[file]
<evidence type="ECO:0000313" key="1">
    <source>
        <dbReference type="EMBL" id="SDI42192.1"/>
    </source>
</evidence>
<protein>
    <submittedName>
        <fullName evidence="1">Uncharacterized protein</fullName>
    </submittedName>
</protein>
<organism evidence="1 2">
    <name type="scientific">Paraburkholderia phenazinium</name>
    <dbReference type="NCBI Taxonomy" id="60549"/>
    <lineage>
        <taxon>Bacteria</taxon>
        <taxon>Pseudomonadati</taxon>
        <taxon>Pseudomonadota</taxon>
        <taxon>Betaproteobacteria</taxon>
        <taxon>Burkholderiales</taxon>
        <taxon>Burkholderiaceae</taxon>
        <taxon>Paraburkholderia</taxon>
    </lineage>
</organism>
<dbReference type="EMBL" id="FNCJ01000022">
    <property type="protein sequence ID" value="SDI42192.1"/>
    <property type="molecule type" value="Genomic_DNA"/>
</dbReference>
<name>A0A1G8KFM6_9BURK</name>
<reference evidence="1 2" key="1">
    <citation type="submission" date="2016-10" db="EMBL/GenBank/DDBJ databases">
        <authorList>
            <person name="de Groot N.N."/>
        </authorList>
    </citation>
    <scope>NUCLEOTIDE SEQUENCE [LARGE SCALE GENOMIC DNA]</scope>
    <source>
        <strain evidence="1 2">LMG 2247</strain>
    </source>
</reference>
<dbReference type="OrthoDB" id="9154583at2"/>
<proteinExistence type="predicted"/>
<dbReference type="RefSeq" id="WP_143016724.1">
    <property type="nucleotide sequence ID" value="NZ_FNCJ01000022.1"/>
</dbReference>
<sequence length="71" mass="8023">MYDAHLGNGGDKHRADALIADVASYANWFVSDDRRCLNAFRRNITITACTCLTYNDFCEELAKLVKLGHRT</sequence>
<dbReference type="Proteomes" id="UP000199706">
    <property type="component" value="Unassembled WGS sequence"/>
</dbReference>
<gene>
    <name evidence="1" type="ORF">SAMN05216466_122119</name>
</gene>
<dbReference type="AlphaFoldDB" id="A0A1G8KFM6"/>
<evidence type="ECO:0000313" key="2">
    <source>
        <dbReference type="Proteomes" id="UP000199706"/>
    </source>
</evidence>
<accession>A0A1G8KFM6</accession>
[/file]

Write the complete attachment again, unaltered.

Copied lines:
<evidence type="ECO:0000313" key="1">
    <source>
        <dbReference type="EMBL" id="SDI42192.1"/>
    </source>
</evidence>
<protein>
    <submittedName>
        <fullName evidence="1">Uncharacterized protein</fullName>
    </submittedName>
</protein>
<organism evidence="1 2">
    <name type="scientific">Paraburkholderia phenazinium</name>
    <dbReference type="NCBI Taxonomy" id="60549"/>
    <lineage>
        <taxon>Bacteria</taxon>
        <taxon>Pseudomonadati</taxon>
        <taxon>Pseudomonadota</taxon>
        <taxon>Betaproteobacteria</taxon>
        <taxon>Burkholderiales</taxon>
        <taxon>Burkholderiaceae</taxon>
        <taxon>Paraburkholderia</taxon>
    </lineage>
</organism>
<dbReference type="EMBL" id="FNCJ01000022">
    <property type="protein sequence ID" value="SDI42192.1"/>
    <property type="molecule type" value="Genomic_DNA"/>
</dbReference>
<name>A0A1G8KFM6_9BURK</name>
<reference evidence="1 2" key="1">
    <citation type="submission" date="2016-10" db="EMBL/GenBank/DDBJ databases">
        <authorList>
            <person name="de Groot N.N."/>
        </authorList>
    </citation>
    <scope>NUCLEOTIDE SEQUENCE [LARGE SCALE GENOMIC DNA]</scope>
    <source>
        <strain evidence="1 2">LMG 2247</strain>
    </source>
</reference>
<dbReference type="OrthoDB" id="9154583at2"/>
<proteinExistence type="predicted"/>
<dbReference type="RefSeq" id="WP_143016724.1">
    <property type="nucleotide sequence ID" value="NZ_FNCJ01000022.1"/>
</dbReference>
<sequence length="71" mass="8023">MYDAHLGNGGDKHRADALIADVASYANWFVSDDRRCLNAFRRNITITACTCLTYNDFCEELAKLVKLGHRT</sequence>
<dbReference type="Proteomes" id="UP000199706">
    <property type="component" value="Unassembled WGS sequence"/>
</dbReference>
<gene>
    <name evidence="1" type="ORF">SAMN05216466_122119</name>
</gene>
<dbReference type="AlphaFoldDB" id="A0A1G8KFM6"/>
<evidence type="ECO:0000313" key="2">
    <source>
        <dbReference type="Proteomes" id="UP000199706"/>
    </source>
</evidence>
<accession>A0A1G8KFM6</accession>